Although pt's don't really like it, that is the way that the OB business works.
  7. by   OB4ME
    Originally posted by at your cervix
    This is a very common practice!! Doctors are in a group practice (or have dr's cover for them from other groups) for a reason. They can't be on call all of the time. Maybe your doctor had a prior engagement and since he had already made arrangements with another doctor to take call at a certain time, there would be no reason for him to deliver you if you delivered after the time that he made arrangements to change call.

    Although pt's don't really like it, that is the way that the OB business works.
    I agree! It is very common practice, and quite necessary for them to preserve their own sanity, health, and family relationships.

    Most of our docs will deliver their own inductions around here. However, if he brought you in at 10pm, he was probably expecting you to deliver during office hours the next day. Like was said, it is possible that he had prior engagements, and your labor didn't go as he thought it would go. It was a nice gesture that he came in to check on you 2 and say that another doc would be covering for him. IMHO.
  8. by   RN2B2005
    I don't know about standard practise, but when I delivered my son, it was very nearly a nurse delivery. Why? I was a primagravida who had planned to have an epidural--but as it turned out, I have what my OB called a "body built for speed" and ended up delivering Sam (without the epidural or other meds) less than two hours from the time I walked into the hospital.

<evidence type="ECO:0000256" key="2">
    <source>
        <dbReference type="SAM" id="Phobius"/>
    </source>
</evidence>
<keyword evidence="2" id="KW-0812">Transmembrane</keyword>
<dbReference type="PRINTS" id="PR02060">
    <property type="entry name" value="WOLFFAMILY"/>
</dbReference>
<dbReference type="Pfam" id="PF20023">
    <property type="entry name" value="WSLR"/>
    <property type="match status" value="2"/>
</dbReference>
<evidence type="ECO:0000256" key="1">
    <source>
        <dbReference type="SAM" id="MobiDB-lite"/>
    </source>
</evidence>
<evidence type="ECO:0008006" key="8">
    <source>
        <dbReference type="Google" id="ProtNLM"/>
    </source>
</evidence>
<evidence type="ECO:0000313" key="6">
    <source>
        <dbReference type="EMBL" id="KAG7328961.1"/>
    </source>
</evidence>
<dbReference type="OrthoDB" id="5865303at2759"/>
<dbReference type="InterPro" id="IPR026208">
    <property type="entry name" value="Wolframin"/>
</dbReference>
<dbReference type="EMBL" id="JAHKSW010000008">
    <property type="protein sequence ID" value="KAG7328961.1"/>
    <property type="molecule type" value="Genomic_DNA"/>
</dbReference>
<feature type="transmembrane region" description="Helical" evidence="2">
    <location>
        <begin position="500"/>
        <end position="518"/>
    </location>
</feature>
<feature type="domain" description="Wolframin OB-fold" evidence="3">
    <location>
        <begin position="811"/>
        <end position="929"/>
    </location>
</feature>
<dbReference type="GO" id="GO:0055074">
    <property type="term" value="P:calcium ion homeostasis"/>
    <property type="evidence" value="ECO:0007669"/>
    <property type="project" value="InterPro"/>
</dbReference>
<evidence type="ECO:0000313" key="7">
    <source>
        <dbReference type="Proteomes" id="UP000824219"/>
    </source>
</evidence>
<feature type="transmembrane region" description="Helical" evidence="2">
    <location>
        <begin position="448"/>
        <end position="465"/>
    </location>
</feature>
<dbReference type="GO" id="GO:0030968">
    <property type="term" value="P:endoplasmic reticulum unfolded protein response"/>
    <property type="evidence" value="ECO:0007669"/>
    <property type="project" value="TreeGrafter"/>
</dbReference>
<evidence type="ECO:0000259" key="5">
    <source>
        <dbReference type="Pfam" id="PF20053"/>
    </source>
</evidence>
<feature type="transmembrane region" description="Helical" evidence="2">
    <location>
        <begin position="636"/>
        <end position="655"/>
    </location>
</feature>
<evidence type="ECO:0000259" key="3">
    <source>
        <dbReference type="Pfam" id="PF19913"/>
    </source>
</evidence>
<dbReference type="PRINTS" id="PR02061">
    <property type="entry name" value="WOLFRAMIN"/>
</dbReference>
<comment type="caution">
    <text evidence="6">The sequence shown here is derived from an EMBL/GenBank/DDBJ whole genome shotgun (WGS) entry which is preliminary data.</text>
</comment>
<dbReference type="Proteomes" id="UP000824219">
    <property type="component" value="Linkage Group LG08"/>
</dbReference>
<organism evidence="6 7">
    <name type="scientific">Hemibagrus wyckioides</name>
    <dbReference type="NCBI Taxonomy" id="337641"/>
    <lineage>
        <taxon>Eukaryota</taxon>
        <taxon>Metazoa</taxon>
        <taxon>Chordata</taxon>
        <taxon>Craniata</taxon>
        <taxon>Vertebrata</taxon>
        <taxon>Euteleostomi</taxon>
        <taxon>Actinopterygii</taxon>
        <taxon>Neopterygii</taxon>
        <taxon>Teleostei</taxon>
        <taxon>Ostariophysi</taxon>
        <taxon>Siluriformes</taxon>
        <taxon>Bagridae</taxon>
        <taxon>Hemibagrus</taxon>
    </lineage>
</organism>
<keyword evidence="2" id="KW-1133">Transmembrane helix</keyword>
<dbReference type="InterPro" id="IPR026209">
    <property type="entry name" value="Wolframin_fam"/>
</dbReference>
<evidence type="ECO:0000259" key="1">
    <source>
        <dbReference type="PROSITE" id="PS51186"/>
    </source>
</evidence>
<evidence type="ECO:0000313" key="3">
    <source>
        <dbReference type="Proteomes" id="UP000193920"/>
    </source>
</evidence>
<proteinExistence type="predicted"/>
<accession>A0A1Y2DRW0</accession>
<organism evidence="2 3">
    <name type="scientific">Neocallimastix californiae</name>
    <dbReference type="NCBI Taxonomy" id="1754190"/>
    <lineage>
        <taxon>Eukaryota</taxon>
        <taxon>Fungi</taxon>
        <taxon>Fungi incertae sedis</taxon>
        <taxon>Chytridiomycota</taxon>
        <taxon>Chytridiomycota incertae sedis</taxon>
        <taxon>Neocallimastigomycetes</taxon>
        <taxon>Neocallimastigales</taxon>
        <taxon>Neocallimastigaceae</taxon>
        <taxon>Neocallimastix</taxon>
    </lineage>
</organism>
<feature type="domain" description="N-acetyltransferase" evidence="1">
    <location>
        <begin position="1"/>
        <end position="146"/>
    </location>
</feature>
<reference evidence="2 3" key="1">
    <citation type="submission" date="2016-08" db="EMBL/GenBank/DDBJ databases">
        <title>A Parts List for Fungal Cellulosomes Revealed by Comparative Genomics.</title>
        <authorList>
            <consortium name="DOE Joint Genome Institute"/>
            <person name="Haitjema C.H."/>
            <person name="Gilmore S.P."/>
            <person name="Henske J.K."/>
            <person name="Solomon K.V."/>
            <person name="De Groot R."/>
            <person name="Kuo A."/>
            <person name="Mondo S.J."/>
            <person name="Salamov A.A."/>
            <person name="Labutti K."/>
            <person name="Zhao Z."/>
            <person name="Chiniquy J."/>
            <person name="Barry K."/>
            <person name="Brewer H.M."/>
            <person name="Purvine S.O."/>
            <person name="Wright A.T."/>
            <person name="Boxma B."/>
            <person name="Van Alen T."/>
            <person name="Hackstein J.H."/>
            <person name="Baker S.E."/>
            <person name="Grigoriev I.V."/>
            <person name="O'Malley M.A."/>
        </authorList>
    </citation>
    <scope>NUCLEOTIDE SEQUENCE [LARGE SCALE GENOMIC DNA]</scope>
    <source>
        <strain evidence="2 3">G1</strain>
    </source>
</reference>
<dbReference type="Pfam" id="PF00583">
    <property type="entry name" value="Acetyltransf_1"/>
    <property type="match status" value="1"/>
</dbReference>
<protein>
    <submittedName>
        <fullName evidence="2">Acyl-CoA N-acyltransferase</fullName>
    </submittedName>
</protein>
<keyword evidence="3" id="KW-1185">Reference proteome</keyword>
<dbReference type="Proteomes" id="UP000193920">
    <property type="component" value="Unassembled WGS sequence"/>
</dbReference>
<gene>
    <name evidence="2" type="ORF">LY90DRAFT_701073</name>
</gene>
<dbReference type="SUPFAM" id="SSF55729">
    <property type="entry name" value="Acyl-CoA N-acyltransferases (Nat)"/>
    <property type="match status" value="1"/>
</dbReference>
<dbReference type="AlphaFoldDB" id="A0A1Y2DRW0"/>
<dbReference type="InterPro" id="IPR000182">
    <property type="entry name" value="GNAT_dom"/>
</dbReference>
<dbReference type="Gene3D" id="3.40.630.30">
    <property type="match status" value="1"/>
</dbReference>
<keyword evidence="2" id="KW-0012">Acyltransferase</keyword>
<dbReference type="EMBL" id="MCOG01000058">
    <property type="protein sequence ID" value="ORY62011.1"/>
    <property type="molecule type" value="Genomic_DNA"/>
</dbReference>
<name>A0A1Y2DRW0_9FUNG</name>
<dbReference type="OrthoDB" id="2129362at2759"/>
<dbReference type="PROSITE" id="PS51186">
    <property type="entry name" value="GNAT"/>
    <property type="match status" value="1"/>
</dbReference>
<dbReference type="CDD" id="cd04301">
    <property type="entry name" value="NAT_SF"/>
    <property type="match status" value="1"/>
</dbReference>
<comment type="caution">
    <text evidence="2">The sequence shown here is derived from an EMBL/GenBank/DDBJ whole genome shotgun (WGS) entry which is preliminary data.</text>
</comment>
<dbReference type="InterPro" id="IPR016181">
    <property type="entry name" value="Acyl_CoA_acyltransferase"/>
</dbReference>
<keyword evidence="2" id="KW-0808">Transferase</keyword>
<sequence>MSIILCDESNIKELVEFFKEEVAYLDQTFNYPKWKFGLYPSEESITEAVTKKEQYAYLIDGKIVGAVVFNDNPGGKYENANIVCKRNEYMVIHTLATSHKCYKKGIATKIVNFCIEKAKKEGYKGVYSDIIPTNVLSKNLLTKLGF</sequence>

A key memory of my L&D was the nurse yelling into the phone "No, I haven't got the wrong patient! She's crowning!" at the doctor, who was being rather lackadaisical about showing up for the delivery. Having since heard various horror stories about women who pushed for three or four fruitless hours, I wouldn't trade my body for any other...but next time, I'm going to be delivered by a CNM who will stay with me from start to finish, and not make a panicked appearance in time for the grand finale.
  9. by   HazeK
    Originally posted by tylersmom716
    Since he wasn't on call for that evening he told me that another doctor would come in and deliver my baby. ... All I really want to know is if my doctor knew that me and the other patient were very close in having our babies why did he leave?

    Since he was NOT on call,
    his bad judgement was coming to see you in the first place!

    By coming to see you, he implied he cared and might stay for your delivery!
    He was probably trying to be nice, coming by to say hello before reporting off to
    his partner. Sometimes doctors forget they are dealing with the mind of a PREGNANT woman....we always want OUR doctor there, not someone else!

    He left, quite probably, because his wife was at home with dinner waiting, and he didn't want her complaining "Why are you late? You aren't on call!" LOL!

    Hugs
    Haze